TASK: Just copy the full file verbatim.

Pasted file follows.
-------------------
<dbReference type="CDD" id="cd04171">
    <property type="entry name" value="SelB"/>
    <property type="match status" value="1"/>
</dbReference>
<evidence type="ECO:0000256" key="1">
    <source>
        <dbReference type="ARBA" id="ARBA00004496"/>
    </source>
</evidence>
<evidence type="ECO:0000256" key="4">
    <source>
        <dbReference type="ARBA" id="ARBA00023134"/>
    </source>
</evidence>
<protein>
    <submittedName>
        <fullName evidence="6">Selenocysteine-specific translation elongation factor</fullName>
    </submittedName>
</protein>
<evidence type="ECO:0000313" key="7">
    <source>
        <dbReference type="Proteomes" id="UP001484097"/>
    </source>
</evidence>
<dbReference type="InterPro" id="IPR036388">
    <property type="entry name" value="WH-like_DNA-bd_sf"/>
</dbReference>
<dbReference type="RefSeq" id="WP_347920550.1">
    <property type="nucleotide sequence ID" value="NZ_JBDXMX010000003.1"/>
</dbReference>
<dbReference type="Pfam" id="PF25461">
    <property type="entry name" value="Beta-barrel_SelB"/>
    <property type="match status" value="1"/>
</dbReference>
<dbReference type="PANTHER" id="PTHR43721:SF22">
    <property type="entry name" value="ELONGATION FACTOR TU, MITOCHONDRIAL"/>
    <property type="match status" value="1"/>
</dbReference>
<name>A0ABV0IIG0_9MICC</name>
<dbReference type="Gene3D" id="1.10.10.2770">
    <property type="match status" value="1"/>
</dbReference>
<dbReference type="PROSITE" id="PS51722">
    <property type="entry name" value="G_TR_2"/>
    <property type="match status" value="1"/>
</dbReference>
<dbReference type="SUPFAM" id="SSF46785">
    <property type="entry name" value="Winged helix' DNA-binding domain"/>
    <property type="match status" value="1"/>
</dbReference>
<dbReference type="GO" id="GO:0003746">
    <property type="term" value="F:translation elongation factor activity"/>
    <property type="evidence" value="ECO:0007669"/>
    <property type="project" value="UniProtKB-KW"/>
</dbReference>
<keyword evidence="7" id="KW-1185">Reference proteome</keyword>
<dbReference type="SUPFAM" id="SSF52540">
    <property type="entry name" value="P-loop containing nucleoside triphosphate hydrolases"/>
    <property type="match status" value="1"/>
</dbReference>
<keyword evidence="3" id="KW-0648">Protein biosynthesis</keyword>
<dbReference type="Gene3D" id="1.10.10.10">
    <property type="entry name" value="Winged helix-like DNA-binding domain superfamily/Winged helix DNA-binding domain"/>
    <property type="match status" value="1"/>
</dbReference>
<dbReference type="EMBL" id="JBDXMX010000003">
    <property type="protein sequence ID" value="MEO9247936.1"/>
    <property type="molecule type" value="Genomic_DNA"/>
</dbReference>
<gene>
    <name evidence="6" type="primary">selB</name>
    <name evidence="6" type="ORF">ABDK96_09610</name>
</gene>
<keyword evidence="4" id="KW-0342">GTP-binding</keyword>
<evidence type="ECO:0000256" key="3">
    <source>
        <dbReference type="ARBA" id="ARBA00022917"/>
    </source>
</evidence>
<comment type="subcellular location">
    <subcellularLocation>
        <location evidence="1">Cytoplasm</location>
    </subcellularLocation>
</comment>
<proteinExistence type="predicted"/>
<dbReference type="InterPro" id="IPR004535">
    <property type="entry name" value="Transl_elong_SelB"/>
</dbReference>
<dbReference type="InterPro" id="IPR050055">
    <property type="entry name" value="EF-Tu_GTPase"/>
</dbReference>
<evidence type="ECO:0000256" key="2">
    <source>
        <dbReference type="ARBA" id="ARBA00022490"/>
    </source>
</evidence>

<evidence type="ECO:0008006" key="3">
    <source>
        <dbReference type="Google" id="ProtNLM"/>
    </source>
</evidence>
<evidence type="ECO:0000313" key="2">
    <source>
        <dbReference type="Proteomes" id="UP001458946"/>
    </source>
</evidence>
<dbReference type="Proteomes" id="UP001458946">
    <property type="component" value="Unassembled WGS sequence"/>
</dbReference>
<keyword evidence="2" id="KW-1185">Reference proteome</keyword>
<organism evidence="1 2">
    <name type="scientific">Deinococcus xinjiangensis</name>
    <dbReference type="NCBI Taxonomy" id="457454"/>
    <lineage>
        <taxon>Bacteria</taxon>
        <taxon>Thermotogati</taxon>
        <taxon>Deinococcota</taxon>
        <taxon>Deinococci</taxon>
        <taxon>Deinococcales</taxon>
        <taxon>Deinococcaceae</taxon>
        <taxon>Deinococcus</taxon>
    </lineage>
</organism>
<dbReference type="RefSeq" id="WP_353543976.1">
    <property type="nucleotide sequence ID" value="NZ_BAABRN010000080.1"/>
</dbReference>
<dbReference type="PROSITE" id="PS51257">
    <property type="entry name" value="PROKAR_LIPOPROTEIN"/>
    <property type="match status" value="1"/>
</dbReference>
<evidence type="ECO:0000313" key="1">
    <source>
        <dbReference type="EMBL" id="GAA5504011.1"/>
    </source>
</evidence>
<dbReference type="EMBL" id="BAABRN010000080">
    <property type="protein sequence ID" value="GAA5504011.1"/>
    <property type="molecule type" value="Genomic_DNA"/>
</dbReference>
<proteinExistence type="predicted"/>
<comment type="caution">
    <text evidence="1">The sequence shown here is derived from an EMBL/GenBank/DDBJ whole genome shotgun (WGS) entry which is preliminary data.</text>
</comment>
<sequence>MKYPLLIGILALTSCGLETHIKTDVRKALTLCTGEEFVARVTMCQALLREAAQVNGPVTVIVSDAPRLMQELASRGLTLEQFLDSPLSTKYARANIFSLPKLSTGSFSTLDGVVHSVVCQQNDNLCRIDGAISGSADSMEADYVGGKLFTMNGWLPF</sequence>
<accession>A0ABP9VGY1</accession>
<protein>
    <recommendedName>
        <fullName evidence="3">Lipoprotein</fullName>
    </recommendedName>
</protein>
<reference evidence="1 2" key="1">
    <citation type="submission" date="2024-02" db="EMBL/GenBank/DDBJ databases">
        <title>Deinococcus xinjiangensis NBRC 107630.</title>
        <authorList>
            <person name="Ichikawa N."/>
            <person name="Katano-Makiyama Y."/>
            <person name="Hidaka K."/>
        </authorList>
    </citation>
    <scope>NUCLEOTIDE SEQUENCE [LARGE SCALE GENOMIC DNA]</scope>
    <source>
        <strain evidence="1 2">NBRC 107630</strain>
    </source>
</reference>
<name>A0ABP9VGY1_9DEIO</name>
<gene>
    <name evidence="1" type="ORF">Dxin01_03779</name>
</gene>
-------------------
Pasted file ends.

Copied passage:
<dbReference type="CDD" id="cd04171">
    <property type="entry name" value="SelB"/>
    <property type="match status" value="1"/>
</dbReference>
<evidence type="ECO:0000256" key="1">
    <source>
        <dbReference type="ARBA" id="ARBA00004496"/>
    </source>
</evidence>
<evidence type="ECO:0000256" key="4">
    <source>
        <dbReference type="ARBA" id="ARBA00023134"/>
    </source>
</evidence>
<protein>
    <submittedName>
        <fullName evidence="6">Selenocysteine-specific translation elongation factor</fullName>
    </submittedName>
</protein>
<evidence type="ECO:0000313" key="7">
    <source>
        <dbReference type="Proteomes" id="UP001484097"/>
    </source>
</evidence>
<dbReference type="InterPro" id="IPR036388">
    <property type="entry name" value="WH-like_DNA-bd_sf"/>
</dbReference>
<dbReference type="RefSeq" id="WP_347920550.1">
    <property type="nucleotide sequence ID" value="NZ_JBDXMX010000003.1"/>
</dbReference>
<dbReference type="Pfam" id="PF25461">
    <property type="entry name" value="Beta-barrel_SelB"/>
    <property type="match status" value="1"/>
</dbReference>
<dbReference type="PANTHER" id="PTHR43721:SF22">
    <property type="entry name" value="ELONGATION FACTOR TU, MITOCHONDRIAL"/>
    <property type="match status" value="1"/>
</dbReference>
<name>A0ABV0IIG0_9MICC</name>
<dbReference type="Gene3D" id="1.10.10.2770">
    <property type="match status" value="1"/>
</dbReference>
<dbReference type="PROSITE" id="PS51722">
    <property type="entry name" value="G_TR_2"/>
    <property type="match status" value="1"/>
</dbReference>
<dbReference type="SUPFAM" id="SSF46785">
    <property type="entry name" value="Winged helix' DNA-binding domain"/>
    <property type="match status" value="1"/>
</dbReference>
<dbReference type="GO" id="GO:0003746">
    <property type="term" value="F:translation elongation factor activity"/>
    <property type="evidence" value="ECO:0007669"/>
    <property type="project" value="UniProtKB-KW"/>
</dbReference>
<keyword evidence="7" id="KW-1185">Reference proteome</keyword>
<dbReference type="SUPFAM" id="SSF52540">
    <property type="entry name" value="P-loop containing nucleoside triphosphate hydrolases"/>
    <property type="match status" value="1"/>
</dbReference>
<keyword evidence="3" id="KW-0648">Protein biosynthesis</keyword>
<dbReference type="Gene3D" id="1.10.10.10">
    <property type="entry name" value="Winged helix-like DNA-binding domain superfamily/Winged helix DNA-binding domain"/>
    <property type="match status" value="1"/>
</dbReference>
<dbReference type="EMBL" id="JBDXMX010000003">
    <property type="protein sequence ID" value="MEO9247936.1"/>
    <property type="molecule type" value="Genomic_DNA"/>
</dbReference>
<gene>
    <name evidence="6" type="primary">selB</name>
    <name evidence="6" type="ORF">ABDK96_09610</name>
</gene>
<keyword evidence="4" id="KW-0342">GTP-binding</keyword>
<evidence type="ECO:0000256" key="3">
    <source>
        <dbReference type="ARBA" id="ARBA00022917"/>
    </source>
</evidence>
<comment type="subcellular location">
    <subcellularLocation>
        <location evidence="1">Cytoplasm</location>
    </subcellularLocation>
</comment>
<proteinExistence type="predicted"/>
<dbReference type="InterPro" id="IPR004535">
    <property type="entry name" value="Transl_elong_SelB"/>
</dbReference>
<dbReference type="InterPro" id="IPR050055">
    <property type="entry name" value="EF-Tu_GTPase"/>
</dbReference>
<evidence type="ECO:0000256" key="2">
    <source>
        <dbReference type="ARBA" id="ARBA00022490"/>
    </source>
</evidence>

<evidence type="ECO:0008006" key="3">
    <source>
        <dbReference type="Google" id="ProtNLM"/>
    </source>
</evidence>
<evidence type="ECO:0000313" key="2">
    <source>
        <dbReference type="Proteomes" id="UP001458946"/>
    </source>
</evidence>
<dbReference type="Proteomes" id="UP001458946">
    <property type="component" value="Unassembled WGS sequence"/>
</dbReference>
<keyword evidence="2" id="KW-1185">Reference proteome</keyword>
<organism evidence="1 2">
    <name type="scientific">Deinococcus xinjiangensis</name>
    <dbReference type="NCBI Taxonomy" id="457454"/>
    <lineage>
        <taxon>Bacteria</taxon>
        <taxon>Thermotogati</taxon>
        <taxon>Deinococcota</taxon>
        <taxon>Deinococci</taxon>
        <taxon>Deinococcales</taxon>
        <taxon>Deinococcaceae</taxon>
        <taxon>Deinococcus</taxon>
    </lineage>
</organism>
<dbReference type="RefSeq" id="WP_353543976.1">
    <property type="nucleotide sequence ID" value="NZ_BAABRN010000080.1"/>
</dbReference>
<dbReference type="PROSITE" id="PS51257">
    <property type="entry name" value="PROKAR_LIPOPROTEIN"/>
    <property type="match status" value="1"/>
</dbReference>
<evidence type="ECO:0000313" key="1">
    <source>
        <dbReference type="EMBL" id="GAA5504011.1"/>
    </source>
</evidence>
<dbReference type="EMBL" id="BAABRN010000080">
    <property type="protein sequence ID" value="GAA5504011.1"/>
    <property type="molecule type" value="Genomic_DNA"/>
</dbReference>
<proteinExistence type="predicted"/>
<comment type="caution">
    <text evidence="1">The sequence shown here is derived from an EMBL/GenBank/DDBJ whole genome shotgun (WGS) entry which is preliminary data.</text>
</comment>
<sequence>MKYPLLIGILALTSCGLETHIKTDVRKALTLCTGEEFVARVTMCQALLREAAQVNGPVTVIVSDAPRLMQELASRGLTLEQFLDSPLSTKYARANIFSLPKLSTGSFSTLDGVVHSVVCQQNDNLCRIDGAISGSADSMEADYVGGKLFTMNGWLPF</sequence>
<accession>A0ABP9VGY1</accession>
<protein>
    <recommendedName>
        <fullName evidence="3">Lipoprotein</fullName>
    </recommendedName>
</protein>
<reference evidence="1 2" key="1">
    <citation type="submission" date="2024-02" db="EMBL/GenBank/DDBJ databases">
        <title>Deinococcus xinjiangensis NBRC 107630.</title>
        <authorList>
            <person name="Ichikawa N."/>
            <person name="Katano-Makiyama Y."/>
            <person name="Hidaka K."/>
        </authorList>
    </citation>
    <scope>NUCLEOTIDE SEQUENCE [LARGE SCALE GENOMIC DNA]</scope>
    <source>
        <strain evidence="1 2">NBRC 107630</strain>
    </source>
</reference>
<name>A0ABP9VGY1_9DEIO</name>
<gene>
    <name evidence="1" type="ORF">Dxin01_03779</name>
</gene>